Indicted S.A.C. Capital Exec Battling Privilege
MANHATTAN (CN) - A doctor cooperating in the inside-trading case against a former S.A.C. Capital can intervene in that executive's attempt to subvert attorney-client privilege.
Mathew Martoma is accused trading Wyeth and Elan Pharmaceuticals after Dr. Sidney Gilman allegedly informed him about the test results of an Alzherimer's drug Elan was developing.
Gilman is a cooperating witness in the federal government's case, and attorneys for Martoma moved to compel the government and/or the University of Michigan, where Gilman used to work, to produce certain documents.
The government opposed the motion, arguing that the materials qualified for attorney-client privilege.
U.S. District Judge Paul Gardephe found Friday that the government lacks standing to oppose the motion, but that Gilman can intervene.
Gardephe did not yet address the doctor's motion for a protective order barring the production of the allegedly privileged materials, adding that he would address that issue in a forthcoming order.
Court documents show that the University of Michigan gave Gilman a laptop, a desktop computer, iPhone, iPad and five external flash drives.
In August 2012, Gilman allowed the FBI to make a forensic image of the laptop's hard drive. Before it was copied, Gilman's counsel and the government acknowledged that it contained potentially "confidential information."
After Martoma was indicted and requested the government produce a copy of the imaged hard drive, Gilman's counsel informed the government that the documents appeared to be privileged.
Gilman resigned from the university last November, and the university requested he return all electronic devices issued. Gilman did, but asserted that "neither [he] nor any other privilege holder waives any applicable privilege(s)."
The government gave the imaged hard drive to the university for decryption to satisfy its discovery.
University of Michigan has agreed not to produce any potentially privileged documents until the court resolved the issue.
Gardephe rejected the government's argument that it has standing on the discovery issue because it has a responsibility not to give Martoma documents over which a witness has made a nonfrivolous claim of privilege.
"While the government may have an ethical obligation to bring the privilege issue to the court's attention, that obligation does not confer standing on the government to assert privilege on Dr. Gilman's behalf under the circumstances of this case," he wrote.
The government cannot challenge the inadequate protection of someone else's privilege, according to the ruling.
"The government is not authorized to assert Dr. Gilman's privilege merely because he has expressed a desire to preserve the confidentiality of the communications at issue," Gardephe wrote. "Given that Dr. Gilman has moved to intervene to assert his rights, and has not authorized the government to assert those rights on his behalf, the government does not have standing to assert Dr. Gilman's privilege here."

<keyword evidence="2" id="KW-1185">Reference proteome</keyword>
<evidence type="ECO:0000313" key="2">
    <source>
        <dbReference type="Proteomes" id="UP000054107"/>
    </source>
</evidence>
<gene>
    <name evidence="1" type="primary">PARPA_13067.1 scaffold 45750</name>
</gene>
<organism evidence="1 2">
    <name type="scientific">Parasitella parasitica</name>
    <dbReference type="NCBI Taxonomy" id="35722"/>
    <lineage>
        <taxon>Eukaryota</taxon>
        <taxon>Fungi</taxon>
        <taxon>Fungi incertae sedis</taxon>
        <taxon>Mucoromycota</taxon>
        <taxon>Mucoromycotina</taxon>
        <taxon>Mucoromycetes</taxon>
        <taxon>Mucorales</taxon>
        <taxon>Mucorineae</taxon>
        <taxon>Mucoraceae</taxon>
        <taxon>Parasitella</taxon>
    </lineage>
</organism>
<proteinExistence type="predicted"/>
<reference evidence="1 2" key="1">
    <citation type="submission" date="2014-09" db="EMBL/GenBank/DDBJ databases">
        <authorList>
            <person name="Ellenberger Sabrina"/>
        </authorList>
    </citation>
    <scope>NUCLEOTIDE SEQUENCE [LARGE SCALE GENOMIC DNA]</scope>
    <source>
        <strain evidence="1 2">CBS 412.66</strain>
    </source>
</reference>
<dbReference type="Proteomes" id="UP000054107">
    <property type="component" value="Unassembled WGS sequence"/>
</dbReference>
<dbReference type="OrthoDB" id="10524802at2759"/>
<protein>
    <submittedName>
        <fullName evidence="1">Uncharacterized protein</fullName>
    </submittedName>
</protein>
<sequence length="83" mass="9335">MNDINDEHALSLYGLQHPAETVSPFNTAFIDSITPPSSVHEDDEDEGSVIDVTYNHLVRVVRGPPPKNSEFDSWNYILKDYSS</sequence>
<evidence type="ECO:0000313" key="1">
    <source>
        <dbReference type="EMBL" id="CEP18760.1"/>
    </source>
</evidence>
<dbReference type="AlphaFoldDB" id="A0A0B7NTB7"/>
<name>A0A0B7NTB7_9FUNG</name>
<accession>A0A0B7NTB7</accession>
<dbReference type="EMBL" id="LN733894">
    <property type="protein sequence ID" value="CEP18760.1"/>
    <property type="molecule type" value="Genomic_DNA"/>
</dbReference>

In a superseding indictment , federal prosecutors announced they are seeking from Martoma $13.7 million in cash, plus his Boca Raton, Fla., home.
The government also alleged that Martoma got confidential information about a drug trial conducted by Wyeth and Elan Pharmaceuticals from a second doctor.
The government wants Martoma's mansion, plus $9.3 million in pay he received while working for S.A.C., the hedge fund run by Steven Cohen.
The government also reportedly wants $245,000 from an account held at ING, $3.2 million held at American Express and $930,000 held at a Vanguard account.
S.A.C. was indicted on fraud charges in connection with the allegations of insider trading by Martoma and seven others. Cohen was not criminally charged, but the Securities and Exchange Commission has filed civil charges against him. Cohen has denied any wrongdoing.
Martoma has pleaded not guilty that he traded shares of Martoma's trial is set for November.
In July, the SEC charged S.A.C., one of the nation's largest hedge funds, with wire fraud and four counts of securities fraud. In July, the SEC charged S.A.C., one of the nation's largest hedge funds, with wire fraud and four counts of securities fraud.
Michael Steinberg, 40, of New York City, was criminally charged in March this year with securities fraud and conspiracy. He was a portfolio manager at S.A.C's wholly owned subsidiary, Sigma Capital Management.
John Horvath, 43, of San Francisco, pleaded guilty last September to securities fraud and conspiracy. He worked at Sigma and reported to Steinberg.
The indictment stopped short of charging Cohen with criminal wrongdoing, but did accuse Cohen of failing to supervise his portfolio managers. The SEC also asserted that Cohen's hedge funds earned profits and avoided losses totaling more than $275 million.
The hedge fund paid a record $616 million to settle two inside trading lawsuits filed by the SEC.
Cohen also has been sued by his ex-wife, Patricia, who claims he made a lot of money from inside trading and hid millions from her during their divorce.
Elan also faces two shareholder actions.
Authorities have described the scheme as most profitable insider trading conspiracy ever uncovered.